In a society where work-related stress is sharply on the rise and burnouts are not uncommon, only 15% of adults working full-time for an employer are highly enthusiastic about and engaged in their work. This leaves businesses facing tremendous issues and creates declines in productivity levels and, potentially, innovation.
But despite its seriousness – this is not the only challenge.
The 2018 business landscape is also characterized by an intensive war for talent, a changing workforce composition where younger candidates need to work alongside the elderly, a growing diversity of staff, and a very dynamic labor market.
Combined, these problems put completely new requirements on how workplaces should be developed and managed.
Unlike in the past, where a workplace represented yet another physical asset, the workplace nowadays should be viewed as a tool to help drive better performance.
By the right design and service-related outset, the workplace can help companies attract the right employees. Paired with workplace services and care, companies can facilitate an environment where people want to stay and where different generations with different needs can thrive alongside each other.
How can companies combat those challenges? CoreNet Global members questioned as part of a 2017 survey conducted by ISS and CoreNet Global reveal a clear answer; a strong focus on health and well-being agenda is crticial.
The survey showed that more than 33% of respondents believe that a focus on health and well-being in the workplace has a direct, positive impact on talent attraction and retention. Additional 24% believe that driving the health and well-being agenda in the workplace can help to improve profitability through enhanced productivity.
This also reflects how companies measure the impact of their health and well-being initiatives. For example, 54% of the respondents use “increase in employee satisfaction” as their main KPI when measuring how such programmes add to the company’s bottom line. A reported 51.3% use “improvement in employee engagement” as their main tracking parameter, while 44.7% measure the impact by considering the proportional “increase in employee retention”.
Even though Corporate Real Estate and Facility Management teams believe that an increased focus on Health and Well-being in the workplace can help them win the war for talent, grow productivity and improve their bottom line, our research also shows that a misalignment persists in health and well-being demands and the reality delivered.
Most survey respondents already supply their employees with basic health and wellbeing related amenities, such as designated tea and coffee areas, lunch areas, access to beverages, fruit and vegetables, healthy food options and programs to help to manage stress.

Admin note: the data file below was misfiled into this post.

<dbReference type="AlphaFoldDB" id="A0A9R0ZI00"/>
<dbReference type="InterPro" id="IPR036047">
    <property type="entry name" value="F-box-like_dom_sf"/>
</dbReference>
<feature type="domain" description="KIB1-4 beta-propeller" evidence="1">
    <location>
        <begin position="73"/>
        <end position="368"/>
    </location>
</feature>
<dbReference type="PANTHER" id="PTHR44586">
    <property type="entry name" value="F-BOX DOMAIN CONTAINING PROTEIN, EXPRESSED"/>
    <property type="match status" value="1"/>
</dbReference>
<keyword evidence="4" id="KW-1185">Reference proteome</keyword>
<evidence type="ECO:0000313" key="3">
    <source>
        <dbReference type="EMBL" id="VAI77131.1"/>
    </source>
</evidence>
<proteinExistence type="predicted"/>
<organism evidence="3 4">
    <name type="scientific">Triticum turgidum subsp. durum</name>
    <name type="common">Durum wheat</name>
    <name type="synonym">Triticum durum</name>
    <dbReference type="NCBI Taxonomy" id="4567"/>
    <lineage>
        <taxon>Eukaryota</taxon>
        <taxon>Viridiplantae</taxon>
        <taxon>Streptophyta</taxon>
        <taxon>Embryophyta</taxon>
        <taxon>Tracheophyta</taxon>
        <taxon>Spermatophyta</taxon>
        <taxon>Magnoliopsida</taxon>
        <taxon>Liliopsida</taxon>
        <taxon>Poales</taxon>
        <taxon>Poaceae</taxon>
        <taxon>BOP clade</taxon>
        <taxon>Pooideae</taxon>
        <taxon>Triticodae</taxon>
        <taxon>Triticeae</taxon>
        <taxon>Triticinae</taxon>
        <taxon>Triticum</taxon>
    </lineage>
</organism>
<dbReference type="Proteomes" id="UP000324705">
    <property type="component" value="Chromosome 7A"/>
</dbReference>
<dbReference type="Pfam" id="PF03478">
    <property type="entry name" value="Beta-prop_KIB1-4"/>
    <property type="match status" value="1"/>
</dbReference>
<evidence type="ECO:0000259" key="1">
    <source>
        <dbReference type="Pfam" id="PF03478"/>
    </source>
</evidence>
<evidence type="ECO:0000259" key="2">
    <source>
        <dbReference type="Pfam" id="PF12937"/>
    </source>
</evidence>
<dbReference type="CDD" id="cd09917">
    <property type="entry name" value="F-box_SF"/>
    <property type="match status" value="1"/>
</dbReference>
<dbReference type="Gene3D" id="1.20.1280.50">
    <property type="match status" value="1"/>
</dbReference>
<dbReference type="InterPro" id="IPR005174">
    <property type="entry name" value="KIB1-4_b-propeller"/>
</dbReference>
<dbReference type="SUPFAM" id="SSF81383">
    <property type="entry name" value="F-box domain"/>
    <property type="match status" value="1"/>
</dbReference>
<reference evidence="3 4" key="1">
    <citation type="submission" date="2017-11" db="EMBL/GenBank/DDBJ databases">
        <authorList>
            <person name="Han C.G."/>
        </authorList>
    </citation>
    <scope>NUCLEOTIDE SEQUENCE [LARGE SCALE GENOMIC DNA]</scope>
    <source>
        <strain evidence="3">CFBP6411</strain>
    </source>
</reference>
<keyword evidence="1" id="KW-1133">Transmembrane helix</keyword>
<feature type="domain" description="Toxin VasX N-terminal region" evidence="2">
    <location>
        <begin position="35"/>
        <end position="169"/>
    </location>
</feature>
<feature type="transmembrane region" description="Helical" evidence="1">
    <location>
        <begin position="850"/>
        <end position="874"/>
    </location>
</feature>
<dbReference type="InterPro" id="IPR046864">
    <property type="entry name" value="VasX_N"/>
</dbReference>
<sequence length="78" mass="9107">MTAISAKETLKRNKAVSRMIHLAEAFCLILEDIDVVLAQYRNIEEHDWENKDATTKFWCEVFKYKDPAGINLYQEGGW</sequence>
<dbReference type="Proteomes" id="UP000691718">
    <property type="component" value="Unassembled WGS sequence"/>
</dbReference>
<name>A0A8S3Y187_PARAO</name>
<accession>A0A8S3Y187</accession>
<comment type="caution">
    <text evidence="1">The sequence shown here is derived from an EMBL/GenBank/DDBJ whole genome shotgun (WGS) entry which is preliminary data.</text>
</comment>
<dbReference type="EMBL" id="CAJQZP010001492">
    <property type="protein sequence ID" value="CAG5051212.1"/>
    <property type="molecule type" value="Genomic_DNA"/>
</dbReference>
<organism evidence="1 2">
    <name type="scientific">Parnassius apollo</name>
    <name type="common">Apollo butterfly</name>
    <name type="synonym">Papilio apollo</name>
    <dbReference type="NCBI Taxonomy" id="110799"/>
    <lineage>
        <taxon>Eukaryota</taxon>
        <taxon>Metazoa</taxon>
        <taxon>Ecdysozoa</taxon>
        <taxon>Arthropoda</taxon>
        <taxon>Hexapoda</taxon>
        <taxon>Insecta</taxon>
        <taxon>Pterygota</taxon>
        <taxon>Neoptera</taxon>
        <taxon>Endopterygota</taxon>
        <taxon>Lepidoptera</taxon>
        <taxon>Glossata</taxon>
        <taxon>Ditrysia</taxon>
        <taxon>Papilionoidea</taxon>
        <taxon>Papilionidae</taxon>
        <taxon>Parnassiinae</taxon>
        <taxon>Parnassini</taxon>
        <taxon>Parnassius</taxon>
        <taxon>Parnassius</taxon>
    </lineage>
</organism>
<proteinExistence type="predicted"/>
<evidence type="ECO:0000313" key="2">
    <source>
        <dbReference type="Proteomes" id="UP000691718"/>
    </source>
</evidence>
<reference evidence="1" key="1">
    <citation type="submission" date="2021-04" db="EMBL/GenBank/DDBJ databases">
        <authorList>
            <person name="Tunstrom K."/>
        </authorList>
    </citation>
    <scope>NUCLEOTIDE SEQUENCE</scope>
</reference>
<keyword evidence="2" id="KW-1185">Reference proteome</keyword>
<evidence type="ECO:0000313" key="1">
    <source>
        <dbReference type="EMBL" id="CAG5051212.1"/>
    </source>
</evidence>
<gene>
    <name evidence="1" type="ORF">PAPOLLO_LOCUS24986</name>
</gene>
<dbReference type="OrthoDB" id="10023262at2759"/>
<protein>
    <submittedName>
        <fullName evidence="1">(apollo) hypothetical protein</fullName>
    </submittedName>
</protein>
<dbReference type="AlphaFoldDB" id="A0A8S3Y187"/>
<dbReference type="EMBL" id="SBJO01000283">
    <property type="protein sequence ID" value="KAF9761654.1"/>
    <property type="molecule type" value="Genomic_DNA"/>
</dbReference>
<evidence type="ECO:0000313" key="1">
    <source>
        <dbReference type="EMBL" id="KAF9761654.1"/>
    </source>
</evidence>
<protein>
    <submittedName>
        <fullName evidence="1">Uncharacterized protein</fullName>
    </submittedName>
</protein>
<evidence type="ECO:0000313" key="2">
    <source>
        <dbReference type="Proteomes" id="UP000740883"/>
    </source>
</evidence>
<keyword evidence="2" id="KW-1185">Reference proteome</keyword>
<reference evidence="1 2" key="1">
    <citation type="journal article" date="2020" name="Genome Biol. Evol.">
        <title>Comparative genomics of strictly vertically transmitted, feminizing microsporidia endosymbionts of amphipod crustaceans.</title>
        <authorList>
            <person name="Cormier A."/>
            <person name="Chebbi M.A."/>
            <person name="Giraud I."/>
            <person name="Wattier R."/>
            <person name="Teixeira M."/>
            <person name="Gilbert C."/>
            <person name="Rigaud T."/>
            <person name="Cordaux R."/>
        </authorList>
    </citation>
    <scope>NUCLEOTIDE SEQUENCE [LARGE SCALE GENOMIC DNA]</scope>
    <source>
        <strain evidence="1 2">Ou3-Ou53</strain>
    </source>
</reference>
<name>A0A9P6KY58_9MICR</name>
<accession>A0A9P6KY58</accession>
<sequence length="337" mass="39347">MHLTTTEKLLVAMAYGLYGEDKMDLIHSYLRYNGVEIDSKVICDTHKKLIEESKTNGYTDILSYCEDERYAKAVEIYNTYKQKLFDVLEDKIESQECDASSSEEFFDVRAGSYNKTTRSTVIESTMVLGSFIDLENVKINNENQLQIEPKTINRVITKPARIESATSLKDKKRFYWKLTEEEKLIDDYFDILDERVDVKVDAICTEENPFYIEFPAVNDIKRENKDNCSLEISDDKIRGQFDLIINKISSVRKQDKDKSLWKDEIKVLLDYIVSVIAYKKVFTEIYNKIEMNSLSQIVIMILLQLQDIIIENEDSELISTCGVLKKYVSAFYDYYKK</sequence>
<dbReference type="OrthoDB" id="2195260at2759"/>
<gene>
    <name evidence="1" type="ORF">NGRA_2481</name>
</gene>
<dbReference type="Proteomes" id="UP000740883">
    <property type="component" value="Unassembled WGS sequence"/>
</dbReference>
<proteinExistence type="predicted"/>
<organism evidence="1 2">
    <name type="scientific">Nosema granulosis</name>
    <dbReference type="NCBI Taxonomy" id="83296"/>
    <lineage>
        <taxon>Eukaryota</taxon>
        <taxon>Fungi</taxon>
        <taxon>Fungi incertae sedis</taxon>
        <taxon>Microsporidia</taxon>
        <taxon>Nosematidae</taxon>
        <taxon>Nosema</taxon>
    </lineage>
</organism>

Looking at the employee requests however, we see that demands differ from the current state. While basic health and well-being amenities (such as access to fruit, beverages and other healthy food options) are in high demand, employees are to a greater extent, requesting access to fitness rooms and healthy workplace design.
It has been validated by several studies that using “green retrofitting” to provide employees with a view that includes more natural scenery can improve well-being. When exposed to nature, employees exhibit reduced signs of stress, including levels of frustration, increased patience, and overall satisfaction.
For Corporate Real Estate and Facility Management professionals, updating or retrofitting the current work environment – with, for example, more greenery in the office environment, more walk-and-talk meetings, access to easy-to-use fitness equipment – is highly recommended and worthwhile.
While a retrofit of current space and amenities can work as a quick win, growing the current state of employee health and wellbeing, with any strategic impact requires a long-term focus.
In terms of health and well-being amenities, our research revealed that in 2025, survey respondents expect to provide their employees with advanced lighting, including exposure to more natural light. This is followed b byy biophilic air treatment (using plants to naturally filter the air), personalised health, a wellness concierge and stress-monitoring bracelets.
When asked to select their top five health and well-being priorities heading toward the year 2025, suvey respondents were clear. Securing health insurance for their employees is a key priority, followed by enabling flexible working and giving employees the opportunities to exercise.
Given the general outlook, there is no doubt our industry is in strong agreement about the positive impact that an increased focus on health and well-being programmes can have on employee-engagement rates, productivity and overall competitiveness.
And even though employees demand more than what the majority of employers can currently deliver, long-term plans are in place to make things better for the people around us.
So what stands in the way of making this happen?
A large majority of respondents – 71.3% – say budgetary constraints.
However, turn things around a little bit and consider the positive correlation between employee engagement, well-being, productivity, and company competitiveness, as well as the negative correlation if well-being initiatives are absent. Can you afford not to?